How to avert a public health emergency. New review provides solutions to bridge the health divide across Europe
Copenhagen and London, 30 October 2013
Based on over three years of research by a cross-disciplinary consortium of Europe’s leading scientists, WHO/Europe today launches the "Review of social determinants and the health divide in the WHO European Region", coordinated by University College London’s Institute of Health Equity. The launch is supported by the United Kingdom’s Department of Health.
“For the first time we have an unprecedented evidence-based set of practical policy recommendations about what all countries can do to address the so-called “upstream” causes of health inequities, specifically targeted to their income level. This review crystallizes vital new knowledge for governments so that they can cut health inequalities and put people at the centre of health systems – the goals of Health 2020, the European health policy framework,” says Zsuzsanna Jakab, WHO Regional Director for Europe.
The review answers the demand from policy-makers for practical guidance on identifying social policies that work to reduce inequities in health between and within low-, middle- and high-income countries. It presents compelling new Region-specific economic and human-rights-based evidence for why action on the social determinants of health is needed now. The financial crisis threatens a public health emergency, and inaction will lead to a worsening of social, economic and health burdens.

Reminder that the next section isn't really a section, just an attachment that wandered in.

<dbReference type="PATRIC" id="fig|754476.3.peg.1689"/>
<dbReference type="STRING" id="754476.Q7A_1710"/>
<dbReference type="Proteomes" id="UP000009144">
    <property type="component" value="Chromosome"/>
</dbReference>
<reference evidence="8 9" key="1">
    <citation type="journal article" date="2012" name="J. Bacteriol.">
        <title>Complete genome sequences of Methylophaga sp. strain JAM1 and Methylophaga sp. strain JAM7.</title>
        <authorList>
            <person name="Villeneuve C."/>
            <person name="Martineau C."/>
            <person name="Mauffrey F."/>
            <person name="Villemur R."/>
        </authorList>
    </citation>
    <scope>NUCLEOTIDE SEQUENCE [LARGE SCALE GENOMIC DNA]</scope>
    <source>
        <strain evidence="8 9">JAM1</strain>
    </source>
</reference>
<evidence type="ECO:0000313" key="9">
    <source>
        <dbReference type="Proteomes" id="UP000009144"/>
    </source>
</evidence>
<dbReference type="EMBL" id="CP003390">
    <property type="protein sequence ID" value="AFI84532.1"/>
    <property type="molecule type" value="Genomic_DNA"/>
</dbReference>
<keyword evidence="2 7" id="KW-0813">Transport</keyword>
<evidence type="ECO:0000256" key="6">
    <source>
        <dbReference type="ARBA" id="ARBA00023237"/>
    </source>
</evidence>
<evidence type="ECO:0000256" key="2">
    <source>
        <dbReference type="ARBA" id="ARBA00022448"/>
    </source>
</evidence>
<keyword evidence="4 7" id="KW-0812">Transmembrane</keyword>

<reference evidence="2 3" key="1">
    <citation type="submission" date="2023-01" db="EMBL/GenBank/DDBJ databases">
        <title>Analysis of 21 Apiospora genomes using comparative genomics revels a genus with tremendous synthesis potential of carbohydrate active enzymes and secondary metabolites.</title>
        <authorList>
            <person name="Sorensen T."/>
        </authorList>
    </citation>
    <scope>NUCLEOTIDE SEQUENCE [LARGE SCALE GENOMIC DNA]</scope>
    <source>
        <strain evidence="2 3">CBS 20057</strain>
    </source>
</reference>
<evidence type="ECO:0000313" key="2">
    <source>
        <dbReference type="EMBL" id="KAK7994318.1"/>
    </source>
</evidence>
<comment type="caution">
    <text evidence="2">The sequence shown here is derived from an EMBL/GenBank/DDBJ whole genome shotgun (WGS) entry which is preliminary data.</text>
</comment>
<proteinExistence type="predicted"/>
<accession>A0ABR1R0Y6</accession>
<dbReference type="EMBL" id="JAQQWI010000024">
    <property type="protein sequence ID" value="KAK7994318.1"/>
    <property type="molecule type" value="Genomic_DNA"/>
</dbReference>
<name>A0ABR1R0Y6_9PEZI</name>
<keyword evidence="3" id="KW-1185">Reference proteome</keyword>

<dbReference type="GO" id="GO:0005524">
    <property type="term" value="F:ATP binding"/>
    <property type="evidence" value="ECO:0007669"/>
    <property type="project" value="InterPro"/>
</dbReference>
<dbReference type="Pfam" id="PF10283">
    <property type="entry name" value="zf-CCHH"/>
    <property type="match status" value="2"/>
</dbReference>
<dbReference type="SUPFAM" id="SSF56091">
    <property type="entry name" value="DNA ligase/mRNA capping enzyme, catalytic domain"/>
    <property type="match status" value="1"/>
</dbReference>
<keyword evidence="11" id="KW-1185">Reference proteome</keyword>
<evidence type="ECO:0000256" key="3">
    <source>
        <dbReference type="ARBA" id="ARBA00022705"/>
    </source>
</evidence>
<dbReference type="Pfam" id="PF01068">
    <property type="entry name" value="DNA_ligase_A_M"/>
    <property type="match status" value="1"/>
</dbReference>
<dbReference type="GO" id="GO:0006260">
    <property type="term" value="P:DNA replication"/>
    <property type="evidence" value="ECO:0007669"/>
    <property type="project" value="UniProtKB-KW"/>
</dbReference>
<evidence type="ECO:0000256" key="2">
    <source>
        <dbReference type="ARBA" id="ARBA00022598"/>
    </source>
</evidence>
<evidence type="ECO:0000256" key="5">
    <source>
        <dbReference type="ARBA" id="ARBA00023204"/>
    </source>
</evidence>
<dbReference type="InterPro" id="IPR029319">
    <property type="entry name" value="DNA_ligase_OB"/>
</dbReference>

“Unemployment, particularly the persistent high levels of youth unemployment, is a public health time bomb waiting to explode,” explains Professor Sir Michael Marmot, Review Chair and Director, Institute of Health Equity. “I would say to any government that cares about the health of its population: look at the impact of their policies on the lives people are able to lead and, more importantly, at the impact on inequality. Health inequality kills. It is socially unjust, unnecessary and avoidable, and it offends against the human right to health,” says Professor Marmot.
“This report underlines the stubborn and tenacious nature of health inequalities across Europe. It reinforces the message that people’s health is shaped by the conditions in which they live, work and age, and that action is needed to improve them. The United Kingdom takes this issue very seriously, which is why, in the Health and Social Care Act, we created the first ever specific legal duties on health inequalities for NHS England, clinical commissioning groups, and the Secretary of State,” comments Ms Jane Ellison, Minister of Public Health, United Kingdom.
Evidence for action throughout life: child poverty
Relative poverty in childhood strongly influences people’s health and other outcomes throughout the 53 countries in the WHO European Region. In eastern countries, despite 10–15 years of economic growth prior to the current crisis, child poverty levels have remained static. With less than 1% of GDP spent on family benefits on average, children have not benefited from this economic growth. Analysis of western countries reveals a huge range in child poverty rates, from 10% to 33%, despite higher average expenditure on family benefits.
The review calls for the highest priority to be given to ensure a good start in life for every child. Specific action should provide conditions for good quality parenting and family building, and ensure universal early years education and care.
The review identifies “best buy” priorities in 12 policy areas, covering action across the life-course; in wider society, based on social cohesion, protection and the right to health; in relation to economic, fiscal, environmental and other sectors; and in health systems.
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